This also explains why the pronoun tas and to has two different forms, even though both are translated as "that": the pronoun tas indicates the (masculine) nominative case, while to marks the (masculine or feminine) accusative case. Similarly, the pronoun translated as "what" is kas when nominative but ko when accusative.

Subjective completion

Now let's take a look at the sentence Jāzeps ir rakstnieks "Joseph is a writer". You may wonder why the noun rakstnieks isn't in the accusative case. That's because it isn't acting as the direct object of the verb.

Typically the direct object noun is the recipient of the action of the verb, but the verb ir doesn't work this way; ir is a form of the verb meaning "to be". This verb is known as a "linking verb" or a "copula". It doesn't perform an action; it describes an identity, or an equivalence, like: "Susan is a doctor", or "Charles is sick". You can think of it as the linguistic equivalent of an equal sign: "Susan = doctor", "Charles = sick". Any noun (or pronoun) on on the other side of that "equal sign" is going to be in the nominative case, just like the subject of the verb is. Thus, you have sentences like Tas ir piens "That is milk", where both tas and piens are in the nominative case. (Nouns like this are known as "subjective complements", rather than direct objects.)

The only other thing to remember is that the two words which are held to be equivalent must also have the same gender. Thus, you must say Tā ir tēja "That is tea", because the noun tēja is feminine.

Question formation with interrogative pronouns

Finally, let's consider how questions are formed. So far you've only seen examples of questions which contain the interrogative pronoun kas or ko, meaning "what?". (The word "interrogative" just means "questioning".) In English these are known as wh- questions, because they contain an interrrogative word that (usually) begins with the letters wh- (for example: who, what, when, where, why and, exceptionally, how. As a comparison, most interrogative words in Latvian begin with the letter k.)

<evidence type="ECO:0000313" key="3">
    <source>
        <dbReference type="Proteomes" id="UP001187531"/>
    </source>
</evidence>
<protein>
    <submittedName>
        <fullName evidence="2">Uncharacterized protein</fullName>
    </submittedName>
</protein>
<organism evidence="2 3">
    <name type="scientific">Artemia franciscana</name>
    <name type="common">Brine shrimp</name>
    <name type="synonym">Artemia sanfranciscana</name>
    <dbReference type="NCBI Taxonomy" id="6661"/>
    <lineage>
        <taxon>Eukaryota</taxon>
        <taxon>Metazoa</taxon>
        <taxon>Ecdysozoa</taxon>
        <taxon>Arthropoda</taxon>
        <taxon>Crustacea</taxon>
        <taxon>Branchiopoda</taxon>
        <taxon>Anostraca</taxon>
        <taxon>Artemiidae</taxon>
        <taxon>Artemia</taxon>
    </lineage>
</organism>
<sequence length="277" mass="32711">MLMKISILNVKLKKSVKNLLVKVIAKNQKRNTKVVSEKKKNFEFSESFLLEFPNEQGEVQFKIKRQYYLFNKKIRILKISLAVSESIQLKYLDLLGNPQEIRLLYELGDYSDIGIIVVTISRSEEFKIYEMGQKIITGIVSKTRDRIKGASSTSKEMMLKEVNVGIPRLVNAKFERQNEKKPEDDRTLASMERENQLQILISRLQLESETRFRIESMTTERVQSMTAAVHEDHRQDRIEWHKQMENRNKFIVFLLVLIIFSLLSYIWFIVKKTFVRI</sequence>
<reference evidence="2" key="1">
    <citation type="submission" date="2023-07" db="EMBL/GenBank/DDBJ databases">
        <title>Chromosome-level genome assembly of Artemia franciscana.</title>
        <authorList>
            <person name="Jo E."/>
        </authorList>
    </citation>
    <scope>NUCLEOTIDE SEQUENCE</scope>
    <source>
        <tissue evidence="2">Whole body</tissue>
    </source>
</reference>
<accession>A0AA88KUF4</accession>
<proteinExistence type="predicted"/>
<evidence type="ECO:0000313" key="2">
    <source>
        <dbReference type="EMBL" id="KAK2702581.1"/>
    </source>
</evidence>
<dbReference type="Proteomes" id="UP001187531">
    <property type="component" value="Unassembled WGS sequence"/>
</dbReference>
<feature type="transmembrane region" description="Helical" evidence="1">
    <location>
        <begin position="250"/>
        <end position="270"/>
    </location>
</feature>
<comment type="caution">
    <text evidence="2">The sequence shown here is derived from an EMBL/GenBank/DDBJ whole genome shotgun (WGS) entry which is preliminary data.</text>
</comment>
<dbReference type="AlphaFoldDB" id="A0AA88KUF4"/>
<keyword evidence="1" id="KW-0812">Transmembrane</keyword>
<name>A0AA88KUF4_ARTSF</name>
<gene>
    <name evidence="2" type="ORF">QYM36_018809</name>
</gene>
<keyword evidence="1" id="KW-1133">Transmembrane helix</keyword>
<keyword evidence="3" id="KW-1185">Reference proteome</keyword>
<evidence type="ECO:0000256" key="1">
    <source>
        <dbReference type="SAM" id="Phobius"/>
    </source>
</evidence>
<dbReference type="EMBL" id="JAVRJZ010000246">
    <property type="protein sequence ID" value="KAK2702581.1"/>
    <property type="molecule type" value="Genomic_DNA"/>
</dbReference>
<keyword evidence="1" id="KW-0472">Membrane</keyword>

In both Latvian and English you have to put the interrogative word at the beginning of the questionning sentence. However, in English you sometimes have to mess around with helping verbs as well. For example, you can't have a sentence like "*What Rita teaches?" or "*What Robert writes?". English requires a helping verb like do or be to come right after the interrogative word.

Latvian is actually much simpler. You put the interrogative word at the beginning of a sentence, and the rest of the sentence remains the same. Take a look at the following examples:

Sentence type Role questioned Question word Subject Verb Direct object Translation
Statement Roberts lasa laikrakstu 'Robert is reading a newspaper'
Question Direct object Ko Roberts lasa 'What is Robert reading?'
Question Subject Kas lasa laikrakstu 'Who is reading the newspaper?'
Statement Rita māca aritmētiku 'Rita is teaching arithmetic'
Question Direct object Ko Rita māca 'What is Rita teaching?
Question Subject Kas māca aritmētiku 'Who is teaching arithmetic?'

The interrogative pronoun will have the nominative case when it questions who/what is taking on the role of the subject, but it will be in the accusative case when it questions who/what takes on the role of the direct object of the verb. Thus, kas is used when inquiring about the subject of the sentence, and ko is used when asking about the recipient of the action of the verb.


Finally, here are a few exercises, to help you practise what you've learned so far:

Please translate the following sentences into Latvian:

  1. What is Robert teaching?
  2. Who is reading the book?
For each of the following sentences, put the correct ending on the word which lacks one:
  1. Aritmētik_ ir laba.
    'Arithmetic is good.'
  2. Roberts dzer sul_.
    'Robert is drinking juice'.
  3. Jāzeps taisa gald_.
    'Joseph is making a table.'
To check your answers, please click here → Answers to Exercises - Lesson 3.

Ready for Lesson 4? Please click here → Latvian Language Lesson 4

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Last revised May 3, 2010